It was early afternoon when we met at Red's, so only hardcore regulars were in the bar with us, but as the afternoon wore on, traffic picked up. Probably the only new development at Red's since the smoking ban is that its huge windows now look out not only onto Ellis Street but also onto smokers who have to step outside for their fix. Coming from Seattle, it's always a bit jarring to walk into a bar where smoking is not allowed. You're instantly aware that something is missing, but it takes a few moments to realize that you don't really miss what's missing--that gray haze and nicotine scent that practically defines the word "bar" in Seattle.
Alpert is telling me that the movement to ban smoking in bars and restaurants is "not a movement about targeting smokers, it's about finding ways so that smoking doesn't harm others." It's a smart pitch, designed to appeal to people's altruism rather than put smokers on the defensive, and in this vein, the smoking ban in San Francisco, as in Washington and elsewhere, has been pitched as a worker-protection measure. "You shouldn't have to be exposed to a known carcinogen in your workplace," he says.
Both sides try to appeal to the sympathy and affection we all feel for our bartenders and servers. The anti-smoking side says that by allowing smoking in bars and restaurants--while banning it in almost all other workplaces--we are blithely allowing bartenders and servers to suffer the health consequences of sucking in massive amounts of secondhand smoke. The pro-smoking side says--disingenuously, Glantz and Alpert would argue--that by banning smoking you are likely to make bartenders and servers lose their jobs.
Dueling appeals to altruism aside, it turns out that if you ask the bartenders in California, they like the ban. Polls have found they prefer working in smoke-free environments and a study of bartenders published in the Journal of the American Medical Association showed the health of bartenders improved once bars went smoke-free. Lita Marquez, a smoker and a bartender at Red's Corner, confirms these findings, telling me, "I'm happy that people are not smoking here. Before, when I left the place, I was a walking ashtray. It was just horrible, I felt terrible."
A little while later I go to the Detour, a gay bar in the Castro, where Damon Reiter, 30, a tall and bouncy bartender wearing a belt buckle shaped like a pistol, tells me the same thing. "We wouldn't be having this conversation right now if smoking was allowed in bars," he says.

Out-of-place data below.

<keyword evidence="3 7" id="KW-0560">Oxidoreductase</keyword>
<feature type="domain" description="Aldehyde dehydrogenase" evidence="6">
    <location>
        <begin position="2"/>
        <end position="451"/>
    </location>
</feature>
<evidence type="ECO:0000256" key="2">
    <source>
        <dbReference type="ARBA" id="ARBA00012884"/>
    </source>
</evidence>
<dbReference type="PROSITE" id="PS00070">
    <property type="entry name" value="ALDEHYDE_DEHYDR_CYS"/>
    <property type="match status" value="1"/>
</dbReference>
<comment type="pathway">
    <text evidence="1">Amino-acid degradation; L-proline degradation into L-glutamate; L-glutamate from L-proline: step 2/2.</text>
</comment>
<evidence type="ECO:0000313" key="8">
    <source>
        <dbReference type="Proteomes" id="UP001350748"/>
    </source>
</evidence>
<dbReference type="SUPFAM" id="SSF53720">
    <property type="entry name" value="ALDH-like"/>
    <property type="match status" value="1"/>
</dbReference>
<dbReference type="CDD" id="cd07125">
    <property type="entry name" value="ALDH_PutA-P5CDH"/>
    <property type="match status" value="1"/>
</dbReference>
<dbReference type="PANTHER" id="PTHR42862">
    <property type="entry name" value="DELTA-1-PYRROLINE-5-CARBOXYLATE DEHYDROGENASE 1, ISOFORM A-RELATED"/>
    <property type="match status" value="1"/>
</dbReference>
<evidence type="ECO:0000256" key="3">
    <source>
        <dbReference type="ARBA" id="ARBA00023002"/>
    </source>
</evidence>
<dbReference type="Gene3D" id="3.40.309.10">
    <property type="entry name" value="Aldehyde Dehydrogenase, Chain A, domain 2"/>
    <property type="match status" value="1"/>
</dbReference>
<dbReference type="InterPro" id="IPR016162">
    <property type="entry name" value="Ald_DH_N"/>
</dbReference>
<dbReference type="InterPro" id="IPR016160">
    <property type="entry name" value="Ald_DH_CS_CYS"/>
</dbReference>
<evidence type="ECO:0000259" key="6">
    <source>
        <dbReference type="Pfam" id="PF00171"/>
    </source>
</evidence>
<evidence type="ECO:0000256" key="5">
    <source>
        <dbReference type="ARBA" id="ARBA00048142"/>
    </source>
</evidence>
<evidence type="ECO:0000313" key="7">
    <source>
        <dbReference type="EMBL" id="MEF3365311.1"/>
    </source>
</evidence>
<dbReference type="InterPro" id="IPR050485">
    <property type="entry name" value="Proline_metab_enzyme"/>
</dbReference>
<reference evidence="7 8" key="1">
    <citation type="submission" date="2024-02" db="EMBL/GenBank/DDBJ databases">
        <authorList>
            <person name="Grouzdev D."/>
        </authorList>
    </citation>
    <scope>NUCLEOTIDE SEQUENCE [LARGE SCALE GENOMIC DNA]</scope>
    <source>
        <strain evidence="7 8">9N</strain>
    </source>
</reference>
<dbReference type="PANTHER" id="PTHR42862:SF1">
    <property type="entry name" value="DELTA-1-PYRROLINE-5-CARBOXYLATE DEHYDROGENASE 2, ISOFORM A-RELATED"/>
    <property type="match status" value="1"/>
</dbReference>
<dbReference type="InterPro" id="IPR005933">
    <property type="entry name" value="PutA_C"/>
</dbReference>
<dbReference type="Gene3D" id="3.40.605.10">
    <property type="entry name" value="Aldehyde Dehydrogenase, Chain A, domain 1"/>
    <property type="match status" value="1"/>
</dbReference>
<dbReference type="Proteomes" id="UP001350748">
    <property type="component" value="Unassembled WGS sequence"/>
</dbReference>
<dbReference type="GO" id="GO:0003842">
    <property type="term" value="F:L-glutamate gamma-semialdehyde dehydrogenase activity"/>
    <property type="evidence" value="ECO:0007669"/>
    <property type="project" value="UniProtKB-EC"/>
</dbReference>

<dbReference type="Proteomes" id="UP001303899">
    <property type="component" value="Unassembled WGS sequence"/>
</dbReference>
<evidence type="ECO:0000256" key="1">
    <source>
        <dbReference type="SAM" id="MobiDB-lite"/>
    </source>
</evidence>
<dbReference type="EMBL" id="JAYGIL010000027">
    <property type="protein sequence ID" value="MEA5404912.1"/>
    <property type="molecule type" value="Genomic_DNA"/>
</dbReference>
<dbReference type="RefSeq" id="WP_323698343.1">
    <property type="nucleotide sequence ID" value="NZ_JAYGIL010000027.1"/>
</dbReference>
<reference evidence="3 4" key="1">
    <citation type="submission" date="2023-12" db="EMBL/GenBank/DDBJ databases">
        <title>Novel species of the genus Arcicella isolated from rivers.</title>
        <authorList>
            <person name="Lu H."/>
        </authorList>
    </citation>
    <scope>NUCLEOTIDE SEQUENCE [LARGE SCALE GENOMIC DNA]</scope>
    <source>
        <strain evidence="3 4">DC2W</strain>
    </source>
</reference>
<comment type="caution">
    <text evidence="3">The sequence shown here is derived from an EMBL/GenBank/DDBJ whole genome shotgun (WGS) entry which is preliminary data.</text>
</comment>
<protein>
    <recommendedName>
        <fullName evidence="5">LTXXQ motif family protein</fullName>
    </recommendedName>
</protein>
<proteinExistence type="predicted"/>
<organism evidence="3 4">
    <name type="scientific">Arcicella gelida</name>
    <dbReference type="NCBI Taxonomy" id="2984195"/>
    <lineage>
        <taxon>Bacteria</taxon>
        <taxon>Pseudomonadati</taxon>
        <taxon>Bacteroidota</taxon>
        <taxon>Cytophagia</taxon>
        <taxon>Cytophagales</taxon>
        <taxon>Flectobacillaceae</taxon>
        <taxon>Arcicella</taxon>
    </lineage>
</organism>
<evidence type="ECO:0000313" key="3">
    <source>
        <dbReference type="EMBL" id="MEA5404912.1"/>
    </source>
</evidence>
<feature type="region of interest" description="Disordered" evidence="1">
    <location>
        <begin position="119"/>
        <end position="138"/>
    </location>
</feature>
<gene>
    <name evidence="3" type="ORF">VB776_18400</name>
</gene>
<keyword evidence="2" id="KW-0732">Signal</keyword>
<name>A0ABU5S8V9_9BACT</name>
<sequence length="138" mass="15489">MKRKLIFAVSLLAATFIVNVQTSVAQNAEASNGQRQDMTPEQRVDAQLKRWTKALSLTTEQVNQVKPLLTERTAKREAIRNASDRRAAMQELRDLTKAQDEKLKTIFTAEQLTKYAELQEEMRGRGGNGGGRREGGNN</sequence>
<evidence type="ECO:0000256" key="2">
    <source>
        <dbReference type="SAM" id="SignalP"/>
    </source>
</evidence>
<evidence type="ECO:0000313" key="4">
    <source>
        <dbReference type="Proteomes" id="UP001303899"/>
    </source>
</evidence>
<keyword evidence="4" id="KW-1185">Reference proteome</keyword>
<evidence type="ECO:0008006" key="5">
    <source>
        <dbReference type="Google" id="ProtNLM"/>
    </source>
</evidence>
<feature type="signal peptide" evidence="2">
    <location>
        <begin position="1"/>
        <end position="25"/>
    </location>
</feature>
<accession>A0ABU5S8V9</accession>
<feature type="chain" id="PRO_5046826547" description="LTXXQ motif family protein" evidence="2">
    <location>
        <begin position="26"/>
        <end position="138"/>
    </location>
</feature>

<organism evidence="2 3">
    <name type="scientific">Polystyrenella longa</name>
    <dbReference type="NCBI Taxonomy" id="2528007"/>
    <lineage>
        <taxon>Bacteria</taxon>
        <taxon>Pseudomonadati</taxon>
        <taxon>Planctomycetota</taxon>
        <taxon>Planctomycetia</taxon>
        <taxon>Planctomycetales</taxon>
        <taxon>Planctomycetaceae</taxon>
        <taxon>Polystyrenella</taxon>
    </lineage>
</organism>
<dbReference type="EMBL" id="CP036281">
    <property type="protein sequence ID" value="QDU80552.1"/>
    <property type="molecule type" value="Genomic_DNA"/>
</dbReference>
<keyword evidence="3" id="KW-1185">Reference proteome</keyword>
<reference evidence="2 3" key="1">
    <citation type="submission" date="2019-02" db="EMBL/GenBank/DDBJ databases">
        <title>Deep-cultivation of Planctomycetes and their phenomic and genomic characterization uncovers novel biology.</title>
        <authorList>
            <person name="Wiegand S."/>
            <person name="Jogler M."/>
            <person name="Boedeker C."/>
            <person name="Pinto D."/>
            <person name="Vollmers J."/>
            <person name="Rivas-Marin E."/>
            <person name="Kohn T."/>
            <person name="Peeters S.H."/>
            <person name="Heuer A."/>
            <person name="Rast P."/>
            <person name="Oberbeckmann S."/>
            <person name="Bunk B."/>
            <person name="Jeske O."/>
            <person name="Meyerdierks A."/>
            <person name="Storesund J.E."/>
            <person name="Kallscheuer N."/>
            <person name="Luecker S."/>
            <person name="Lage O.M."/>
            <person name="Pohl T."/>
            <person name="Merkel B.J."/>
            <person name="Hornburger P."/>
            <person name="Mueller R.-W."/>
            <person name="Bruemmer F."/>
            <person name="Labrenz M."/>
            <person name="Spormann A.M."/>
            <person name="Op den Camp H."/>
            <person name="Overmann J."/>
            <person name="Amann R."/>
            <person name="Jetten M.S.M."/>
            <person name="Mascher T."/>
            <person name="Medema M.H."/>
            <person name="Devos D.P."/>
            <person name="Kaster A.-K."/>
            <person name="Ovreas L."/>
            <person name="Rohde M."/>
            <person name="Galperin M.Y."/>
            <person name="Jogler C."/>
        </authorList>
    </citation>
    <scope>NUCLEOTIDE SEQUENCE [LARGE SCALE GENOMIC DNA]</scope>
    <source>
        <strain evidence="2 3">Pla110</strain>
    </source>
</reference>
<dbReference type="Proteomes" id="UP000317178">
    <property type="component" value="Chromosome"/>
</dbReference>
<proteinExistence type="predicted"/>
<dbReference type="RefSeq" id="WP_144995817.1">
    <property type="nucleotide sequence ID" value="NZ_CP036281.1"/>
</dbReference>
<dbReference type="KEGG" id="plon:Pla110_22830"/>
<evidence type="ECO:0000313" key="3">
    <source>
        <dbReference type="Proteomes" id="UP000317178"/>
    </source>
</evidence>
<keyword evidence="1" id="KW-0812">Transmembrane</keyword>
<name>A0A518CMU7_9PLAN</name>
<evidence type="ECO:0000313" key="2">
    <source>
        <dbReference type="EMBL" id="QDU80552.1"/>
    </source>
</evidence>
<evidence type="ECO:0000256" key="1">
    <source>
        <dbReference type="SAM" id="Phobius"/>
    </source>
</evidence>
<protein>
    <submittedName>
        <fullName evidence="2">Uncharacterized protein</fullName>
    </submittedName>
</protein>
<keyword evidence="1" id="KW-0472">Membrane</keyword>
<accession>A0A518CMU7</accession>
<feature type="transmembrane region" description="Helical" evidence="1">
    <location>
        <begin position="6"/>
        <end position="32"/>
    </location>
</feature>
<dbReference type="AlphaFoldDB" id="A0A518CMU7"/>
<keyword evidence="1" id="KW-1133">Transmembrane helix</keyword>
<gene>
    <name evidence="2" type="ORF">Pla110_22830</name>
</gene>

He loves telling people from out of town that they can't smoke inside. "I say, 'Go outside! Smoke your cancer stick outside!' It's fabulous." And exiling smokers to the curb doesn't seem to be hurting business any--it's about 7:00 p.m. on a Wednesday and the bar is already full.
Out on the sidewalk a smoking patron is taking a cigarette break. A tipsy Robert Stiles, 33, tells me, "Write this down: I smoked my first cigarette during a Quiet Riot video on MTV." About the ban, he tells me, in a lilting voice that evokes the cartoon character Snagglepuss: "It sucks, but it's fine. I really don't like to smoke inside anyway 'cause it's nasty and it kills you--and I don't want to kill anyone else." Score one for Josh Alpert and his rhetoric of not harming others.
Around this time, a cute boy wearing purple glasses comes by and asks Stiles for a light. Stiles holds his lighter up to the end of the boy's cigarette, and the two of them cup their hands into a wind screen, sharing eye contact, a touch of fingers, and the thrill of the banned, the illicit, the patently sexual.
"You should smoke more, it's good," Stiles says to me afterward, and for a moment I can see what he means. He doesn't mean I should really start inhaling, on a regular basis, the 6,800 chemical compounds that make up cigarette smoke, compounds that damage every organ in the body and cause everything from heart disease to low birth weight to cancer of the esophagus, lung, larynx, mouth, and bladder. What Stiles is talking about is the social connection smoking offers, that addict-outsider-nihilist-hedonist-exile bond that forms between those who now have to light up in the legally and culturally imposed diaspora of smoking sections and curb cuts and porches, a bond that, I have to admit, has always made me a bit jealous. Though, I should say as well: I've never been jealous enough of the bond that experiencing it seemed worth giving myself an abdominal aortic aneurysm, acute myeloid leukemia, cataracts, cervical cancer, kidney cancer, pancreatic cancer, periodontitis, or stomach cancer, which happen to be among the new diseases linked to cigarette smoke by this year's Surgeon General's report on smoking.
When I got up to Vancouver, I met another smoker exiled to the sidewalk. Frank McDonald, a sturdy construction worker standing along the seedy part of Granville Street, tells me: "I don't mind it... Second-hand smoke affects the nonsmoker. They have rights, too." Again, the don't harm others argument wins.